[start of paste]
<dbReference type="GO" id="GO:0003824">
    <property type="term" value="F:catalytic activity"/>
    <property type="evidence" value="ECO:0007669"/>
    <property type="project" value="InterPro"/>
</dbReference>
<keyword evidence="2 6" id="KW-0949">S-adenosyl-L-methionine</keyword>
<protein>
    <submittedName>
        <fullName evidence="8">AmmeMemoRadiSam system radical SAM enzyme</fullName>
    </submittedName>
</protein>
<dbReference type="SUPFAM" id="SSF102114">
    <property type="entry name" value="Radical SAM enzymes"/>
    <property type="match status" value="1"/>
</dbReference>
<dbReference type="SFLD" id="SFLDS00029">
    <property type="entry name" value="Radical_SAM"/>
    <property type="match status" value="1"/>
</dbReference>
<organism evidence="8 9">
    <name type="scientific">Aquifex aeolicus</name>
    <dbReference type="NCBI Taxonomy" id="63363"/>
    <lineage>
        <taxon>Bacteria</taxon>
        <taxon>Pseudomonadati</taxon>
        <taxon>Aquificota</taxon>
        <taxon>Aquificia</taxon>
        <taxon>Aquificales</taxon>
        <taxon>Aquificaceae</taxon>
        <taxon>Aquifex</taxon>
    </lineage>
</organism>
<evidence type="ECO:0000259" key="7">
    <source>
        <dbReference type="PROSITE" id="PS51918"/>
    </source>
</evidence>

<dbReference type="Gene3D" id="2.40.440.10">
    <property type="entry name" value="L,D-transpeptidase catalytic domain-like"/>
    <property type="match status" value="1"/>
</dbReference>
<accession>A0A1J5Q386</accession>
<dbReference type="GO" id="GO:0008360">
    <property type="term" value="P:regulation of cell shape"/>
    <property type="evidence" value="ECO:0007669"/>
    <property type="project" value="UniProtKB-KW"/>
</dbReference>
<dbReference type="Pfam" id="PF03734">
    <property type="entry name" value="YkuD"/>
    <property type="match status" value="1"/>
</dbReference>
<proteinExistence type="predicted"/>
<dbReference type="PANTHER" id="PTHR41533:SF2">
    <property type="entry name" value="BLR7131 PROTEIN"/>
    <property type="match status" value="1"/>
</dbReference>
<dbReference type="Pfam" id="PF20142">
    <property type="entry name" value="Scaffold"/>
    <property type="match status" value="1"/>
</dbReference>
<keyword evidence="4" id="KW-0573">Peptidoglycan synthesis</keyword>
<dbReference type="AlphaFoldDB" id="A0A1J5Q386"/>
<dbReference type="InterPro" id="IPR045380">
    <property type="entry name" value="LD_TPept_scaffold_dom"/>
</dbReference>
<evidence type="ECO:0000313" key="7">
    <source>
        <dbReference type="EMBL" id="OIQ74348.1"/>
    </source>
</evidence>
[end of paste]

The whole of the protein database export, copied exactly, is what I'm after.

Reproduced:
<dbReference type="GO" id="GO:0003824">
    <property type="term" value="F:catalytic activity"/>
    <property type="evidence" value="ECO:0007669"/>
    <property type="project" value="InterPro"/>
</dbReference>
<keyword evidence="2 6" id="KW-0949">S-adenosyl-L-methionine</keyword>
<protein>
    <submittedName>
        <fullName evidence="8">AmmeMemoRadiSam system radical SAM enzyme</fullName>
    </submittedName>
</protein>
<dbReference type="SUPFAM" id="SSF102114">
    <property type="entry name" value="Radical SAM enzymes"/>
    <property type="match status" value="1"/>
</dbReference>
<dbReference type="SFLD" id="SFLDS00029">
    <property type="entry name" value="Radical_SAM"/>
    <property type="match status" value="1"/>
</dbReference>
<organism evidence="8 9">
    <name type="scientific">Aquifex aeolicus</name>
    <dbReference type="NCBI Taxonomy" id="63363"/>
    <lineage>
        <taxon>Bacteria</taxon>
        <taxon>Pseudomonadati</taxon>
        <taxon>Aquificota</taxon>
        <taxon>Aquificia</taxon>
        <taxon>Aquificales</taxon>
        <taxon>Aquificaceae</taxon>
        <taxon>Aquifex</taxon>
    </lineage>
</organism>
<evidence type="ECO:0000259" key="7">
    <source>
        <dbReference type="PROSITE" id="PS51918"/>
    </source>
</evidence>

<dbReference type="Gene3D" id="2.40.440.10">
    <property type="entry name" value="L,D-transpeptidase catalytic domain-like"/>
    <property type="match status" value="1"/>
</dbReference>
<accession>A0A1J5Q386</accession>
<dbReference type="GO" id="GO:0008360">
    <property type="term" value="P:regulation of cell shape"/>
    <property type="evidence" value="ECO:0007669"/>
    <property type="project" value="UniProtKB-KW"/>
</dbReference>
<dbReference type="Pfam" id="PF03734">
    <property type="entry name" value="YkuD"/>
    <property type="match status" value="1"/>
</dbReference>
<proteinExistence type="predicted"/>
<dbReference type="PANTHER" id="PTHR41533:SF2">
    <property type="entry name" value="BLR7131 PROTEIN"/>
    <property type="match status" value="1"/>
</dbReference>
<dbReference type="Pfam" id="PF20142">
    <property type="entry name" value="Scaffold"/>
    <property type="match status" value="1"/>
</dbReference>
<keyword evidence="4" id="KW-0573">Peptidoglycan synthesis</keyword>
<dbReference type="AlphaFoldDB" id="A0A1J5Q386"/>
<dbReference type="InterPro" id="IPR045380">
    <property type="entry name" value="LD_TPept_scaffold_dom"/>
</dbReference>
<evidence type="ECO:0000313" key="7">
    <source>
        <dbReference type="EMBL" id="OIQ74348.1"/>
    </source>
</evidence>